Last week an interesting debate was sparked by Simon Barnes in the Times, who slams Richard Dawkins for having the gall to write a whole book about religion without having read the complete works of the Venerable Bede, or whatever it is you have to study before you earn the right to argue with a theist.
You may believe that you have a soul. Professor Dawkins believes that you don’t. Both positions are equally tenable in that both are matters of belief, of faith. This stuff can be neither proved nor disproved, therefore it is nothing to do with science.
Now, I believe that souls exist. I believe that people have a spirit – a dæmon, if you’re a Pullman fan. There has always seemed to be a kernel inside myself that defines my identity. I used to argue about this with a good friend of mine, who was into Buddhism at the time and kept emphasising that the self is constantly changing – I think the image he used was that of a clay pot thrown into new shapes on the wheel.
That idea struck me as repellent at the time and it still doesn’t convince. I believe that people can change, but in practice, people do not change as often or radically as we think. I still reflexively fall back on the idea of a permanent integral soul. If the self is an illusion, it can be fucking convincing. Perhaps I’m confusing the self with consciousness… but then we’re getting into deep ontological shit here…
Do I part company with the ‘New Atheists’ on this? A scientist might say that our idea of an individual self is created by neurons bouncing around in our heads. I’d have no problem with the principle that the soul is generated by the body. There’s an episode of the Simpsons where Lisa says: ‘Whether or not you believe the soul is real, it’s the symbol of everything fine inside us.’ The scientific explanation doesn’t detract from this point. We all speak in terms of the soul and spirit, especially when it comes to relationships. We lament the fact that we’ll die alone even if we die in each other’s arms. (No man is an island? Every man is an island.) The spirit is still the signifier of integrity: when we see Iggy Pop selling car insurance, we say that he has ‘sold his soul’.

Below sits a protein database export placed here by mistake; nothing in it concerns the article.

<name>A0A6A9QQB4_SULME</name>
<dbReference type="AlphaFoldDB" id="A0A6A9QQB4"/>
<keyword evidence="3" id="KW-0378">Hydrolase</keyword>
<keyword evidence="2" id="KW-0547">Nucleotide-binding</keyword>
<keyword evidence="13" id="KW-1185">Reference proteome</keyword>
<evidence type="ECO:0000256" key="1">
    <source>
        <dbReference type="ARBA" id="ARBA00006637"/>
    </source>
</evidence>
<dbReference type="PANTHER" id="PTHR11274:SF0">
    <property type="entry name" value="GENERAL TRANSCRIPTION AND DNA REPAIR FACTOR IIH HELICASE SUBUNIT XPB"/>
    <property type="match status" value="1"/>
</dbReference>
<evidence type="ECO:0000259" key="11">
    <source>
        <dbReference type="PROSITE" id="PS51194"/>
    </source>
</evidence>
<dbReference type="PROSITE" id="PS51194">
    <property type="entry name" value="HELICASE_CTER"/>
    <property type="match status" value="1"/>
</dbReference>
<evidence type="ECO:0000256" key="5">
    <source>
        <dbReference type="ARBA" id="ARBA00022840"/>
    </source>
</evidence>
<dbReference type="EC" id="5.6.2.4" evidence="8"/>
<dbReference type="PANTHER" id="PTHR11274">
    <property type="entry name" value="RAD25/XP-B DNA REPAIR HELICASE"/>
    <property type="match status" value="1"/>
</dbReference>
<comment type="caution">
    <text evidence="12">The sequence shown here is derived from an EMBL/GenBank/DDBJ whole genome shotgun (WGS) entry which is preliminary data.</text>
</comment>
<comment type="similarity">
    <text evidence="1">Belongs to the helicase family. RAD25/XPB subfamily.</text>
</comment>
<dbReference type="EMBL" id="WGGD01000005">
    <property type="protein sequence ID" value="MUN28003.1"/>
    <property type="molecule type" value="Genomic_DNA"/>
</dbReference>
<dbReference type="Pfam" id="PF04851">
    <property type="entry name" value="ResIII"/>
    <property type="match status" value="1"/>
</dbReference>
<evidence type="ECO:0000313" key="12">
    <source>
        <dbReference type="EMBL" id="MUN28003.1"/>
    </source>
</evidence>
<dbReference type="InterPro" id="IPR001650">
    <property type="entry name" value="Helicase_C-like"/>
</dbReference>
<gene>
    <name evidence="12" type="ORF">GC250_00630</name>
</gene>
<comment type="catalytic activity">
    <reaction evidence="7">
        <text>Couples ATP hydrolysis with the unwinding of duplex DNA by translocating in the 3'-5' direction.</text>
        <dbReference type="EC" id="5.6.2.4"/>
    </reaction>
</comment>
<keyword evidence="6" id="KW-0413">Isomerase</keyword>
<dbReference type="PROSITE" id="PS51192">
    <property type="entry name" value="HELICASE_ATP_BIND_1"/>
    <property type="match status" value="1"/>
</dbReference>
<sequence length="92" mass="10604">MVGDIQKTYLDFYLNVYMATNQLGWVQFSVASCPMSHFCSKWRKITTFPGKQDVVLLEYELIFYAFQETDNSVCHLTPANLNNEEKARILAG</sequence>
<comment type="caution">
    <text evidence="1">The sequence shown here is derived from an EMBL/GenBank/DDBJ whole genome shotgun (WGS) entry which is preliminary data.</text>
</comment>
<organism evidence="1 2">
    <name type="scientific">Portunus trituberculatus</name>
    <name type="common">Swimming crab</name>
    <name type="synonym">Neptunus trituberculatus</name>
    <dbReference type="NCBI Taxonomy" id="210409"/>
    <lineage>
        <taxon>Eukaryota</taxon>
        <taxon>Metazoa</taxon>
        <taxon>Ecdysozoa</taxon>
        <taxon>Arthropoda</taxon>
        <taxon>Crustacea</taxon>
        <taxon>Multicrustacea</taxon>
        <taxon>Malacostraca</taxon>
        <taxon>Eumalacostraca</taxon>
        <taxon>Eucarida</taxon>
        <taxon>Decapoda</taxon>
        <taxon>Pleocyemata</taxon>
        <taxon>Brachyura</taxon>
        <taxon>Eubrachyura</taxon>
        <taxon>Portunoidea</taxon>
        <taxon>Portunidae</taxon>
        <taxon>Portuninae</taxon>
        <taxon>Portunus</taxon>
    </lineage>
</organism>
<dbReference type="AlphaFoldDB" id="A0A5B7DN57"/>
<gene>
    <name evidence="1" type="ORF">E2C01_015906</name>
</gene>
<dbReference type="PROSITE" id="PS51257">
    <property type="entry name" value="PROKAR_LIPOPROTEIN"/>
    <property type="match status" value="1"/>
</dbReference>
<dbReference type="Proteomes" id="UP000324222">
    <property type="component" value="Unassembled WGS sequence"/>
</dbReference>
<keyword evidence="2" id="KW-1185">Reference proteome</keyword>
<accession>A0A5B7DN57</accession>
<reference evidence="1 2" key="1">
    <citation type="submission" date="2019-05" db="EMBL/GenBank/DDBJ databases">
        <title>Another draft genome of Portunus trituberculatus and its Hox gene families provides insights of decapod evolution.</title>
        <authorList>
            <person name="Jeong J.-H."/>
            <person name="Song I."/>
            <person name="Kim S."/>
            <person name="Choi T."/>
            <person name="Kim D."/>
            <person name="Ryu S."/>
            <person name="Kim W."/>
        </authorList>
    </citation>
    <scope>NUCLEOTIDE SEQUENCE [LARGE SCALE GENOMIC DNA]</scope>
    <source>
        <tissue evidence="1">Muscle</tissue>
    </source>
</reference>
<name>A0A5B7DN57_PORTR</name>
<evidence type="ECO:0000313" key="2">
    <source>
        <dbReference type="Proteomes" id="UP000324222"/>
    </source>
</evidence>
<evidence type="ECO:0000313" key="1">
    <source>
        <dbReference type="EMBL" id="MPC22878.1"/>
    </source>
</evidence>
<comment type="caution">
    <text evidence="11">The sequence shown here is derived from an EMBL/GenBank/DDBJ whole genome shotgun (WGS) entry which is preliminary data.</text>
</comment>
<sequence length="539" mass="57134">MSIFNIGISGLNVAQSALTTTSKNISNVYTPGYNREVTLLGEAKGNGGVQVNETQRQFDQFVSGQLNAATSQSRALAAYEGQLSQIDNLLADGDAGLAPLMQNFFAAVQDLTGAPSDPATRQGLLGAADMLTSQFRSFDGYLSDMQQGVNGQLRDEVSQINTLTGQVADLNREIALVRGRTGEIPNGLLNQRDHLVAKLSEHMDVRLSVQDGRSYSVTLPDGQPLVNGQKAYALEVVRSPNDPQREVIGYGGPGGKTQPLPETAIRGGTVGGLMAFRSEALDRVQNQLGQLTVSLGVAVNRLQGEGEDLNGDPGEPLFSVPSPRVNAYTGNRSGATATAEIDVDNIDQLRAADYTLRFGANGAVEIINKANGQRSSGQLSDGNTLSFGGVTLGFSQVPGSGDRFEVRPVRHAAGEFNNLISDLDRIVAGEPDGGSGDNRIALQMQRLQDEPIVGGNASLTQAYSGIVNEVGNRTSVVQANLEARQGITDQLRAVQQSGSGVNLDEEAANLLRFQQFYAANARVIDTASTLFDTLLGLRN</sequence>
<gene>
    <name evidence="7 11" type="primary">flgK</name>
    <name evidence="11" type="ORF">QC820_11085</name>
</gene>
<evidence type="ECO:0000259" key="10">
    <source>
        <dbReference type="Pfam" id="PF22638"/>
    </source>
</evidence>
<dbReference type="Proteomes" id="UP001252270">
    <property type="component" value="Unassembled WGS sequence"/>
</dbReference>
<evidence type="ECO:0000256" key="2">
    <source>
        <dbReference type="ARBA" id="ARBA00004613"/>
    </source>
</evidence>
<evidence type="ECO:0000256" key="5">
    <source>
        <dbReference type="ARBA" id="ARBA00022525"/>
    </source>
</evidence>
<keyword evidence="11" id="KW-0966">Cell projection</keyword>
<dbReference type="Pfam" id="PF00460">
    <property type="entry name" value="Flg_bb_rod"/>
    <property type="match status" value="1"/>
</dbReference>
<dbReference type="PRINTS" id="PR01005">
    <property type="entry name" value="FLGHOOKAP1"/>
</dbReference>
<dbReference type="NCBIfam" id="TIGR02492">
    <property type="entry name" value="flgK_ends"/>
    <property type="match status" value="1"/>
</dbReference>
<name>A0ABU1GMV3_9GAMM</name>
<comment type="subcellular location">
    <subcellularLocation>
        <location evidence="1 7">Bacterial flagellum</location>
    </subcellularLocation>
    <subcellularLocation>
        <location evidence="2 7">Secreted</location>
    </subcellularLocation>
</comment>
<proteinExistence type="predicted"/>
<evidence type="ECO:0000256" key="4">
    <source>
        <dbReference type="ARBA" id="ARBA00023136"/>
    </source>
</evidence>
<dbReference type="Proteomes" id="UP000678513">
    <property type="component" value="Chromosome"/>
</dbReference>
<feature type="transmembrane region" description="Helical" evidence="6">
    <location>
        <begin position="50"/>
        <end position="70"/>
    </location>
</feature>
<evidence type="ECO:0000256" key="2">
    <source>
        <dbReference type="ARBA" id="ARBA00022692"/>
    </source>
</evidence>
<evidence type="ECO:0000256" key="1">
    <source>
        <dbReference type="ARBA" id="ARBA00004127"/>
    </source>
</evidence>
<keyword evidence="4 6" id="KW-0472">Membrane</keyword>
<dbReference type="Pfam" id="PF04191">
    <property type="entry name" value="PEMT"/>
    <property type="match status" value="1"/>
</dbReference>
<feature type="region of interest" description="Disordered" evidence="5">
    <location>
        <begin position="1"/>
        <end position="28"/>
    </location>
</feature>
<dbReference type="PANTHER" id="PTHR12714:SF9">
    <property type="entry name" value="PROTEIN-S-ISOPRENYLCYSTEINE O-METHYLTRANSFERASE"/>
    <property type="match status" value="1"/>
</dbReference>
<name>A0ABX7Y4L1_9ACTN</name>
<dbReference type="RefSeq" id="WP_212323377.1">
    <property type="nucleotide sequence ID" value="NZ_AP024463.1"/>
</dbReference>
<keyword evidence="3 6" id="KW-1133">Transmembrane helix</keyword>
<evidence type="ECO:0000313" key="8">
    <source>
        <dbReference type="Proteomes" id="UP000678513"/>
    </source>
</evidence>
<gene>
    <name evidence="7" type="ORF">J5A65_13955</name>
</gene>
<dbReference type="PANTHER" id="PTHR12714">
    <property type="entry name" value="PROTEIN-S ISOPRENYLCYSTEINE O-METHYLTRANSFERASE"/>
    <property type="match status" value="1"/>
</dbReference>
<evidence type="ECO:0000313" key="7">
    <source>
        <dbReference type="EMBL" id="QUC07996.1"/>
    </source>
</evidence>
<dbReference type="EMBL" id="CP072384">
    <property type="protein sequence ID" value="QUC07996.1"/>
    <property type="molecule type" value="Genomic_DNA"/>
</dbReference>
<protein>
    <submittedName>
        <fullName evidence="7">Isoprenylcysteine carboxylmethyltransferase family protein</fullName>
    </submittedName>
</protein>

As for whether the soul survives the experience of dying or can exist outside the body – we don’t know. The various theistic afterlifes are unconvincing, and also immoral, in that they encourage people to think of life as a prelude to death.
But Barnes is certainly wrong to claim that ‘this stuff… is nothing to do with science.’ If life and death isn’t the subject of rational inquiry, what is? Designing fucking mobile phones? It would be a massive blunder to cede the territory of the spirit and the self to the domain of the faithful. As Sam Harris said: ‘Mysticism is a rational enterprise. Religion is not.’